The Constitution as a Limit on Executive Power

by Bob Barr

Testimony before the House Judiciary Committee, July 25, 2008

Mr. Chairman and distinguished Members of this Committee, on which I was privileged to serve throughout my eight years as a Member of the House of Representatives, it is an honor to appear today to speak on the importance of the separation of powers in the federal government as a tool for protecting the people’s liberties. Many vital issues confront our nation, but few are more important than repairing and maintaining the constitutional bulwarks that guarantee individual liberty and limit government power.

Mr. Chairman, today I appear as a private citizen, and also as a former Member of this Committee and as a once-again practicing attorney. I am also honored to be serving as the presidential nominee of the Libertarian Party.

It is axiomatic that no matter how much power government has, it always wants more. While the executive branch under George W. Bush has taken this truism to new heights, it is not unique in its quest for power. Unfortunately, the other branches of government have failed to do enough to maintain the constitutional balance. Particularly disturbing has been Congress’ recent reluctance, in the face of aggressive executive branch claims, to make the laws and ensure that the laws are properly applied. This failure has inhibited the operation of the separation of powers, necessary to provide the checks and balances which undergird our system of constitutional liberty.

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Limiting Government: A Reorganization

by Clay Barham

It is a project long overdue. We know how America runs best, when it worked best and what levels of government are most appropriate. We just need to back up and pare down. I do not know anyone who thinks the Post Office mentality operates any organization better than free people do.

We know our Declaration of Independence qualifies the role of free people and their government, and we know our Federal Constitution, as originally put forth, helped shape the way America functioned organizationally. If that is so, then we need only move back to a time when everything was best. America proved best for all people when compared to all other styles and forms of civil organization.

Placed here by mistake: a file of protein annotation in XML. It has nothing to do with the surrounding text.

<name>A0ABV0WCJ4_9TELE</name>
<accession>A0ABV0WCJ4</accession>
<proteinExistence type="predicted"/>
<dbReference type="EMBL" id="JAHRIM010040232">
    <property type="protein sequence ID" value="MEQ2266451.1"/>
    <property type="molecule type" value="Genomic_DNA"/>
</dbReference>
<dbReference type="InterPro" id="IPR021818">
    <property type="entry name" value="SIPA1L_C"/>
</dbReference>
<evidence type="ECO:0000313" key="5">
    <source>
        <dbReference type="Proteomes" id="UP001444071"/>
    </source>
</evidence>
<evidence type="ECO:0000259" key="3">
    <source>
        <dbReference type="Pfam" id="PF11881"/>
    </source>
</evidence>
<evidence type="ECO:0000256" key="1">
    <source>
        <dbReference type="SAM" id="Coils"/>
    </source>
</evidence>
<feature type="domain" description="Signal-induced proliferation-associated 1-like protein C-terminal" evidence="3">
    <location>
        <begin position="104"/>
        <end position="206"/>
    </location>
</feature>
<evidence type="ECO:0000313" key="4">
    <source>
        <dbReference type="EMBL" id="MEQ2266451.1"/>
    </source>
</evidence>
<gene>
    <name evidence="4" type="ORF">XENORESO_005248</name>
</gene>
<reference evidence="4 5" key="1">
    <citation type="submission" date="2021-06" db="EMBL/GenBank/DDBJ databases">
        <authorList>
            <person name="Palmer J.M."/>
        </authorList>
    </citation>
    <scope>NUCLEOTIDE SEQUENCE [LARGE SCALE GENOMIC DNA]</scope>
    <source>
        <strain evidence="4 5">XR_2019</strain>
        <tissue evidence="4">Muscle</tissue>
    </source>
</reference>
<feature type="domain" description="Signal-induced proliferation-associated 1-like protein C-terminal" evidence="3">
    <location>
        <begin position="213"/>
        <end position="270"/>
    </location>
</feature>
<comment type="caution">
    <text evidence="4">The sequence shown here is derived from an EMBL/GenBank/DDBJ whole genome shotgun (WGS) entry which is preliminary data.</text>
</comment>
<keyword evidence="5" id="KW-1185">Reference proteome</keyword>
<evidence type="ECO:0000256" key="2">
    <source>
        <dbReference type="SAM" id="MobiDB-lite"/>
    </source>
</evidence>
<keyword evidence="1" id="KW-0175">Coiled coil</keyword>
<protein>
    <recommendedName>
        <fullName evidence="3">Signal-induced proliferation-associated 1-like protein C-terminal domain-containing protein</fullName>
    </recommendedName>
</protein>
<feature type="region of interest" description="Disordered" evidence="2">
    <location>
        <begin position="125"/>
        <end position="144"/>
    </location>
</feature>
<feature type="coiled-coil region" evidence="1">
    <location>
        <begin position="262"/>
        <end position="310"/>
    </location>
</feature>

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One by One: Returning to the Constitution

The 10th Amendment to the US Constitution embodies much of what the founders envisioned for this country – a federal government strictly limited to only specific activities, with the rest being handled on state or local levels.

Some may call this states’ rights, others refer to it as decentralization or federalism.  Whatever you call it, it’s a system of government where politicians in Washington D.C. wouldn’t have the power to dictate to you how to live your life.

Period.

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States Rights Alive in California

Gay Marriage, Medical Marijuana, the Environment and more.

For many years, presidents have been assuming more and more power for themselves and for the federal government, but California has been taking the lead recently in the battle for States Rights against this growth Federal power.

Thomas Elias notes this trend in his recent Pasadena Star-News article, “California a key states’ rights battleground.” 

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Federalist #14: Strictly Limited Government

It’s commonplace these days for the government and its courts to consider the 10th Amendment to be nothing more than a “relic” – basically, not having any effect, or limiting the power of the federal government in any way.

These politicians and bureaucrats ignore the plain words of the 10th in an effort to grant themselves more and more power – at the expense of our incomes and our liberty.

A simple reading of Federalist #14 shows that the founders (even those accused of wanting too much federal power) understood that a Constitution was written as a strict limit on the power of government – and not as a grant of unlimited powers.

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The Double Trouble of Taxation

by Rep Ron Paul

Taxes were on the forefront of many Americans’ minds this week as they scrambled to meet the April 15th deadline to file their returns.  Tax policy in this country hurts taxpayers twice – once when they pay taxes, and then when the government spends the money.  Americans are sick and tired of the financial burden and the endless forms to fill out.

To add insult to injury, after collecting this money the government does some very detrimental things to the economy.

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Federalism: The Great Lost Concept

A “must-read” over at RonPaul2008.com on the principles of state’s rights; the 10th Amendment. Here’s an excerpt:

We are working to overcome a hundred years of indoctrination and increased dependency. The Founders would be appalled that, almost 221 years since our Constitution was written, we are now having to re-explain what a Republic is and how it works.

Federalism is the great lost concept.

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